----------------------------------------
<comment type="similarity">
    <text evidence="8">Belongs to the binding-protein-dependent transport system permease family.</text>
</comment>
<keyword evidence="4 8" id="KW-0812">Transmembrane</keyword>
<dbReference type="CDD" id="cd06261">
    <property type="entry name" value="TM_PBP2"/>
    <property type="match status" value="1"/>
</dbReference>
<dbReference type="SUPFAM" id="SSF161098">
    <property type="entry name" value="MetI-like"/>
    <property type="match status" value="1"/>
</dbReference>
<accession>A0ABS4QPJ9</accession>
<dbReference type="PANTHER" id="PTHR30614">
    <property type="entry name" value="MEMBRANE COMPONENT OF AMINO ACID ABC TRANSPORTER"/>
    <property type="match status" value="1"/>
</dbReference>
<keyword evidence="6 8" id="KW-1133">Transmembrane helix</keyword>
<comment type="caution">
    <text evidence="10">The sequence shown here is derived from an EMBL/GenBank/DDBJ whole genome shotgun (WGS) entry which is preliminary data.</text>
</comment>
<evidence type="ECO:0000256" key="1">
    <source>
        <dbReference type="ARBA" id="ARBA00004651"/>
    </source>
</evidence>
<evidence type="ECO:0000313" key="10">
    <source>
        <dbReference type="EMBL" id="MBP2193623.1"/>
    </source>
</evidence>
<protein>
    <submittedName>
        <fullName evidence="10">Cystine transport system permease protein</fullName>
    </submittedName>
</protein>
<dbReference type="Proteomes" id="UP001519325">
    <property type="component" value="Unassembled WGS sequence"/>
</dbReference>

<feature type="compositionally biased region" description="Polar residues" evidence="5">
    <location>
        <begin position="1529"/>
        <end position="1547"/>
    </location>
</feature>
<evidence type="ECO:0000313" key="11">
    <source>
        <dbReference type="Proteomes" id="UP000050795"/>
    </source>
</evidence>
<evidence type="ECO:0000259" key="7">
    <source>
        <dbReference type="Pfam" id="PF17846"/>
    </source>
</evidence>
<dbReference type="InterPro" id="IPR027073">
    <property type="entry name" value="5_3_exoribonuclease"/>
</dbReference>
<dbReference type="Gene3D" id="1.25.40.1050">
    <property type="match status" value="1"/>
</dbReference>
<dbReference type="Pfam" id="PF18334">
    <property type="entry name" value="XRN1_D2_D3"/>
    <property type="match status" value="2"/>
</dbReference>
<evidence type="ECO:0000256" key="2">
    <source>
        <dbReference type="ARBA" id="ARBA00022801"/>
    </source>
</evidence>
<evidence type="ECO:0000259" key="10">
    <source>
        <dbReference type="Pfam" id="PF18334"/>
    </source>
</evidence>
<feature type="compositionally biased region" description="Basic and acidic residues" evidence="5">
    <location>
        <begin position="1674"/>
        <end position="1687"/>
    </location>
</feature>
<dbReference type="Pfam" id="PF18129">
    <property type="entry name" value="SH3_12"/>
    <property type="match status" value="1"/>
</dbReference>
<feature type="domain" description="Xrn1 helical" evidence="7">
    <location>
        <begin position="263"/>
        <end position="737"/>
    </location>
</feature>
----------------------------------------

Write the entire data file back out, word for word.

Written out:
<comment type="similarity">
    <text evidence="8">Belongs to the binding-protein-dependent transport system permease family.</text>
</comment>
<keyword evidence="4 8" id="KW-0812">Transmembrane</keyword>
<dbReference type="CDD" id="cd06261">
    <property type="entry name" value="TM_PBP2"/>
    <property type="match status" value="1"/>
</dbReference>
<dbReference type="SUPFAM" id="SSF161098">
    <property type="entry name" value="MetI-like"/>
    <property type="match status" value="1"/>
</dbReference>
<accession>A0ABS4QPJ9</accession>
<dbReference type="PANTHER" id="PTHR30614">
    <property type="entry name" value="MEMBRANE COMPONENT OF AMINO ACID ABC TRANSPORTER"/>
    <property type="match status" value="1"/>
</dbReference>
<keyword evidence="6 8" id="KW-1133">Transmembrane helix</keyword>
<comment type="caution">
    <text evidence="10">The sequence shown here is derived from an EMBL/GenBank/DDBJ whole genome shotgun (WGS) entry which is preliminary data.</text>
</comment>
<evidence type="ECO:0000256" key="1">
    <source>
        <dbReference type="ARBA" id="ARBA00004651"/>
    </source>
</evidence>
<evidence type="ECO:0000313" key="10">
    <source>
        <dbReference type="EMBL" id="MBP2193623.1"/>
    </source>
</evidence>
<protein>
    <submittedName>
        <fullName evidence="10">Cystine transport system permease protein</fullName>
    </submittedName>
</protein>
<dbReference type="Proteomes" id="UP001519325">
    <property type="component" value="Unassembled WGS sequence"/>
</dbReference>

<feature type="compositionally biased region" description="Polar residues" evidence="5">
    <location>
        <begin position="1529"/>
        <end position="1547"/>
    </location>
</feature>
<evidence type="ECO:0000313" key="11">
    <source>
        <dbReference type="Proteomes" id="UP000050795"/>
    </source>
</evidence>
<evidence type="ECO:0000259" key="7">
    <source>
        <dbReference type="Pfam" id="PF17846"/>
    </source>
</evidence>
<dbReference type="InterPro" id="IPR027073">
    <property type="entry name" value="5_3_exoribonuclease"/>
</dbReference>
<dbReference type="Gene3D" id="1.25.40.1050">
    <property type="match status" value="1"/>
</dbReference>
<dbReference type="Pfam" id="PF18334">
    <property type="entry name" value="XRN1_D2_D3"/>
    <property type="match status" value="2"/>
</dbReference>
<evidence type="ECO:0000256" key="2">
    <source>
        <dbReference type="ARBA" id="ARBA00022801"/>
    </source>
</evidence>
<evidence type="ECO:0000259" key="10">
    <source>
        <dbReference type="Pfam" id="PF18334"/>
    </source>
</evidence>
<feature type="compositionally biased region" description="Basic and acidic residues" evidence="5">
    <location>
        <begin position="1674"/>
        <end position="1687"/>
    </location>
</feature>
<dbReference type="Pfam" id="PF18129">
    <property type="entry name" value="SH3_12"/>
    <property type="match status" value="1"/>
</dbReference>
<feature type="domain" description="Xrn1 helical" evidence="7">
    <location>
        <begin position="263"/>
        <end position="737"/>
    </location>
</feature>